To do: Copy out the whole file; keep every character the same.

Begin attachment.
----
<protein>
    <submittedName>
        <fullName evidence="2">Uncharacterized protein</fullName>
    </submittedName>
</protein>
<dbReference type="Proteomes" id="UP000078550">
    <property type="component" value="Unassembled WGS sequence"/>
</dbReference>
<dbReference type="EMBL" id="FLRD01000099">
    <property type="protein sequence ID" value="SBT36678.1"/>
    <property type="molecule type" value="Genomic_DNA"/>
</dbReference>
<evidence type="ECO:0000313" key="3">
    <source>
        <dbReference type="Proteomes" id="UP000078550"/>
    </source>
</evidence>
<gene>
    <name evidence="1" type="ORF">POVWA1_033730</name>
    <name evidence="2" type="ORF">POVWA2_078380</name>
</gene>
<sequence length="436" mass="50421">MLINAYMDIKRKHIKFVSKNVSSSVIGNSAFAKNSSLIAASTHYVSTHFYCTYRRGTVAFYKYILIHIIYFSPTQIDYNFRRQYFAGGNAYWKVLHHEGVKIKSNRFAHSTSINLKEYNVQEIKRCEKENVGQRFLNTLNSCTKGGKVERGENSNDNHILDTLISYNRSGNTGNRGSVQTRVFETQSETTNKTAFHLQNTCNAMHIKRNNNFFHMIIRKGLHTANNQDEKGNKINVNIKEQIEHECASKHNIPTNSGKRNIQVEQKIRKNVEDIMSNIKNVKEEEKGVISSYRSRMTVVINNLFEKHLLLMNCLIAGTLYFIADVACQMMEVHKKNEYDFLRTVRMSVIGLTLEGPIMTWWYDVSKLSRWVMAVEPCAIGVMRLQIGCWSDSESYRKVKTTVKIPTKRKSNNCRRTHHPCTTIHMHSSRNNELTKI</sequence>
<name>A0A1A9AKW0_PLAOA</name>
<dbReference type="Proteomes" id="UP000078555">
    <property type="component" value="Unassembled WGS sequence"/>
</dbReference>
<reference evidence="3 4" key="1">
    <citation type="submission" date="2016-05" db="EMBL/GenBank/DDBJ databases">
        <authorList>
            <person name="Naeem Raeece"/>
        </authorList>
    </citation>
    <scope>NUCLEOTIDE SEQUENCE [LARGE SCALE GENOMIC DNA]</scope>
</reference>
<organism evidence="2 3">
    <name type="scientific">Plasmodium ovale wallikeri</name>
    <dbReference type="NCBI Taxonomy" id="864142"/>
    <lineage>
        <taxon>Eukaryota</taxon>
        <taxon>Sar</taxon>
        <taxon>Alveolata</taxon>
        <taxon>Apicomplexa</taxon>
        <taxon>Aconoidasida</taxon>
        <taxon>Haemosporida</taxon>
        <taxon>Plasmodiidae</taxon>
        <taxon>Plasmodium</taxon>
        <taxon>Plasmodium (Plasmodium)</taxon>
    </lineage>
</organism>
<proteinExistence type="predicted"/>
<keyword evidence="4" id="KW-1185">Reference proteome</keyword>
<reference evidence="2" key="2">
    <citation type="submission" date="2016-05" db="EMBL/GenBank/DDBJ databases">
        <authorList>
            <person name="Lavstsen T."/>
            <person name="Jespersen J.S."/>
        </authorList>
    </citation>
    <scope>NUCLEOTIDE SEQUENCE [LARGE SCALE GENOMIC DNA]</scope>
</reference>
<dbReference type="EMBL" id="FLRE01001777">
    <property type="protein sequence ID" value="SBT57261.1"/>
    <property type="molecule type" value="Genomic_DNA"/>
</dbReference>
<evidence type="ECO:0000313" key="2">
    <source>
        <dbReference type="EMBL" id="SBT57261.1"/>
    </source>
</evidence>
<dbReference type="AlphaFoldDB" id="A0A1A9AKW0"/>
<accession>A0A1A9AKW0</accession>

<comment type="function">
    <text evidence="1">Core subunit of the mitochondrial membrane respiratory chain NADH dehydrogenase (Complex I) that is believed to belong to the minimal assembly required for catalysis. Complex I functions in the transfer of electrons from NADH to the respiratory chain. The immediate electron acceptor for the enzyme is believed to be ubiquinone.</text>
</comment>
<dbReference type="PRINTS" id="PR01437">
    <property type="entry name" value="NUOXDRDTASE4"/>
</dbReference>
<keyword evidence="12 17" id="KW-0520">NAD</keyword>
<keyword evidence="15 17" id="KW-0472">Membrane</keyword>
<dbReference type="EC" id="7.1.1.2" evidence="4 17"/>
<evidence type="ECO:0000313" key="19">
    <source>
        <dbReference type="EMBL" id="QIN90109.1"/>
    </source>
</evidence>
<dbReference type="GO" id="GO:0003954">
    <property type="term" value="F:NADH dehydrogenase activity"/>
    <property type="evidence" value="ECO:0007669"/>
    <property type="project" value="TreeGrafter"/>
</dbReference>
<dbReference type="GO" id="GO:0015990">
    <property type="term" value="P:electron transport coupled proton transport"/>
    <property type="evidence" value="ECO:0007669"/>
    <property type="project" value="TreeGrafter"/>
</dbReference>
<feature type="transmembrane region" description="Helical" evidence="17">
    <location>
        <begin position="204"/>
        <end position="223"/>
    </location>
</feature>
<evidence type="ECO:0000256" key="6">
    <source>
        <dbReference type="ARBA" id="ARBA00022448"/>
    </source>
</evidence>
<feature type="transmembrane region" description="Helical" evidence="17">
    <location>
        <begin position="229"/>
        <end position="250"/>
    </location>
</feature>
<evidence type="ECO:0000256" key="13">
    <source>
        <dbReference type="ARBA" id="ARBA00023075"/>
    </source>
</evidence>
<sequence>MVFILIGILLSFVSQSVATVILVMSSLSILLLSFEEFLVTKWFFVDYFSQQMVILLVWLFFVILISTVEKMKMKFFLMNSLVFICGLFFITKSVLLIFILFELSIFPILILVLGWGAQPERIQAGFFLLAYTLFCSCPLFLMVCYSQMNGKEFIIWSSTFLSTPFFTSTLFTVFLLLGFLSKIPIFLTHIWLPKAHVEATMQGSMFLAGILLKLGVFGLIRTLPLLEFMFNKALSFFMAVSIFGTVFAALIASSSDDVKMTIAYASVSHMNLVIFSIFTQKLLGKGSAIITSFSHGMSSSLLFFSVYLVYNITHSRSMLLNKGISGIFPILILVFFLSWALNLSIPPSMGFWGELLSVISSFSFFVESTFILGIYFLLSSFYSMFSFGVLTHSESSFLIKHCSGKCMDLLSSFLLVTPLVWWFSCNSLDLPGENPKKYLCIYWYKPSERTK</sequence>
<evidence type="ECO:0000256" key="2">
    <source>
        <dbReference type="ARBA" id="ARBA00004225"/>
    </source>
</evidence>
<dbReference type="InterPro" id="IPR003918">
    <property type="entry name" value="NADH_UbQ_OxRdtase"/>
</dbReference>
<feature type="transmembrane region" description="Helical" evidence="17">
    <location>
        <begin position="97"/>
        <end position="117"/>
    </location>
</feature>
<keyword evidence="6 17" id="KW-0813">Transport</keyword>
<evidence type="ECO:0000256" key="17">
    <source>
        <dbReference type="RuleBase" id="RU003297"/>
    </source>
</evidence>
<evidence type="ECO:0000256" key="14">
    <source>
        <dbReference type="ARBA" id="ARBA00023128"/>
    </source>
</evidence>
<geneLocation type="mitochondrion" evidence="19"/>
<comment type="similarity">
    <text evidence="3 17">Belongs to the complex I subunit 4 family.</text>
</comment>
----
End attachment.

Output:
<protein>
    <submittedName>
        <fullName evidence="2">Uncharacterized protein</fullName>
    </submittedName>
</protein>
<dbReference type="Proteomes" id="UP000078550">
    <property type="component" value="Unassembled WGS sequence"/>
</dbReference>
<dbReference type="EMBL" id="FLRD01000099">
    <property type="protein sequence ID" value="SBT36678.1"/>
    <property type="molecule type" value="Genomic_DNA"/>
</dbReference>
<evidence type="ECO:0000313" key="3">
    <source>
        <dbReference type="Proteomes" id="UP000078550"/>
    </source>
</evidence>
<gene>
    <name evidence="1" type="ORF">POVWA1_033730</name>
    <name evidence="2" type="ORF">POVWA2_078380</name>
</gene>
<sequence length="436" mass="50421">MLINAYMDIKRKHIKFVSKNVSSSVIGNSAFAKNSSLIAASTHYVSTHFYCTYRRGTVAFYKYILIHIIYFSPTQIDYNFRRQYFAGGNAYWKVLHHEGVKIKSNRFAHSTSINLKEYNVQEIKRCEKENVGQRFLNTLNSCTKGGKVERGENSNDNHILDTLISYNRSGNTGNRGSVQTRVFETQSETTNKTAFHLQNTCNAMHIKRNNNFFHMIIRKGLHTANNQDEKGNKINVNIKEQIEHECASKHNIPTNSGKRNIQVEQKIRKNVEDIMSNIKNVKEEEKGVISSYRSRMTVVINNLFEKHLLLMNCLIAGTLYFIADVACQMMEVHKKNEYDFLRTVRMSVIGLTLEGPIMTWWYDVSKLSRWVMAVEPCAIGVMRLQIGCWSDSESYRKVKTTVKIPTKRKSNNCRRTHHPCTTIHMHSSRNNELTKI</sequence>
<name>A0A1A9AKW0_PLAOA</name>
<dbReference type="Proteomes" id="UP000078555">
    <property type="component" value="Unassembled WGS sequence"/>
</dbReference>
<reference evidence="3 4" key="1">
    <citation type="submission" date="2016-05" db="EMBL/GenBank/DDBJ databases">
        <authorList>
            <person name="Naeem Raeece"/>
        </authorList>
    </citation>
    <scope>NUCLEOTIDE SEQUENCE [LARGE SCALE GENOMIC DNA]</scope>
</reference>
<organism evidence="2 3">
    <name type="scientific">Plasmodium ovale wallikeri</name>
    <dbReference type="NCBI Taxonomy" id="864142"/>
    <lineage>
        <taxon>Eukaryota</taxon>
        <taxon>Sar</taxon>
        <taxon>Alveolata</taxon>
        <taxon>Apicomplexa</taxon>
        <taxon>Aconoidasida</taxon>
        <taxon>Haemosporida</taxon>
        <taxon>Plasmodiidae</taxon>
        <taxon>Plasmodium</taxon>
        <taxon>Plasmodium (Plasmodium)</taxon>
    </lineage>
</organism>
<proteinExistence type="predicted"/>
<keyword evidence="4" id="KW-1185">Reference proteome</keyword>
<reference evidence="2" key="2">
    <citation type="submission" date="2016-05" db="EMBL/GenBank/DDBJ databases">
        <authorList>
            <person name="Lavstsen T."/>
            <person name="Jespersen J.S."/>
        </authorList>
    </citation>
    <scope>NUCLEOTIDE SEQUENCE [LARGE SCALE GENOMIC DNA]</scope>
</reference>
<dbReference type="EMBL" id="FLRE01001777">
    <property type="protein sequence ID" value="SBT57261.1"/>
    <property type="molecule type" value="Genomic_DNA"/>
</dbReference>
<evidence type="ECO:0000313" key="2">
    <source>
        <dbReference type="EMBL" id="SBT57261.1"/>
    </source>
</evidence>
<dbReference type="AlphaFoldDB" id="A0A1A9AKW0"/>
<accession>A0A1A9AKW0</accession>

<comment type="function">
    <text evidence="1">Core subunit of the mitochondrial membrane respiratory chain NADH dehydrogenase (Complex I) that is believed to belong to the minimal assembly required for catalysis. Complex I functions in the transfer of electrons from NADH to the respiratory chain. The immediate electron acceptor for the enzyme is believed to be ubiquinone.</text>
</comment>
<dbReference type="PRINTS" id="PR01437">
    <property type="entry name" value="NUOXDRDTASE4"/>
</dbReference>
<keyword evidence="12 17" id="KW-0520">NAD</keyword>
<keyword evidence="15 17" id="KW-0472">Membrane</keyword>
<dbReference type="EC" id="7.1.1.2" evidence="4 17"/>
<evidence type="ECO:0000313" key="19">
    <source>
        <dbReference type="EMBL" id="QIN90109.1"/>
    </source>
</evidence>
<dbReference type="GO" id="GO:0003954">
    <property type="term" value="F:NADH dehydrogenase activity"/>
    <property type="evidence" value="ECO:0007669"/>
    <property type="project" value="TreeGrafter"/>
</dbReference>
<dbReference type="GO" id="GO:0015990">
    <property type="term" value="P:electron transport coupled proton transport"/>
    <property type="evidence" value="ECO:0007669"/>
    <property type="project" value="TreeGrafter"/>
</dbReference>
<feature type="transmembrane region" description="Helical" evidence="17">
    <location>
        <begin position="204"/>
        <end position="223"/>
    </location>
</feature>
<evidence type="ECO:0000256" key="6">
    <source>
        <dbReference type="ARBA" id="ARBA00022448"/>
    </source>
</evidence>
<feature type="transmembrane region" description="Helical" evidence="17">
    <location>
        <begin position="229"/>
        <end position="250"/>
    </location>
</feature>
<evidence type="ECO:0000256" key="13">
    <source>
        <dbReference type="ARBA" id="ARBA00023075"/>
    </source>
</evidence>
<sequence>MVFILIGILLSFVSQSVATVILVMSSLSILLLSFEEFLVTKWFFVDYFSQQMVILLVWLFFVILISTVEKMKMKFFLMNSLVFICGLFFITKSVLLIFILFELSIFPILILVLGWGAQPERIQAGFFLLAYTLFCSCPLFLMVCYSQMNGKEFIIWSSTFLSTPFFTSTLFTVFLLLGFLSKIPIFLTHIWLPKAHVEATMQGSMFLAGILLKLGVFGLIRTLPLLEFMFNKALSFFMAVSIFGTVFAALIASSSDDVKMTIAYASVSHMNLVIFSIFTQKLLGKGSAIITSFSHGMSSSLLFFSVYLVYNITHSRSMLLNKGISGIFPILILVFFLSWALNLSIPPSMGFWGELLSVISSFSFFVESTFILGIYFLLSSFYSMFSFGVLTHSESSFLIKHCSGKCMDLLSSFLLVTPLVWWFSCNSLDLPGENPKKYLCIYWYKPSERTK</sequence>
<evidence type="ECO:0000256" key="2">
    <source>
        <dbReference type="ARBA" id="ARBA00004225"/>
    </source>
</evidence>
<dbReference type="InterPro" id="IPR003918">
    <property type="entry name" value="NADH_UbQ_OxRdtase"/>
</dbReference>
<feature type="transmembrane region" description="Helical" evidence="17">
    <location>
        <begin position="97"/>
        <end position="117"/>
    </location>
</feature>
<keyword evidence="6 17" id="KW-0813">Transport</keyword>
<evidence type="ECO:0000256" key="17">
    <source>
        <dbReference type="RuleBase" id="RU003297"/>
    </source>
</evidence>
<evidence type="ECO:0000256" key="14">
    <source>
        <dbReference type="ARBA" id="ARBA00023128"/>
    </source>
</evidence>
<geneLocation type="mitochondrion" evidence="19"/>
<comment type="similarity">
    <text evidence="3 17">Belongs to the complex I subunit 4 family.</text>
</comment>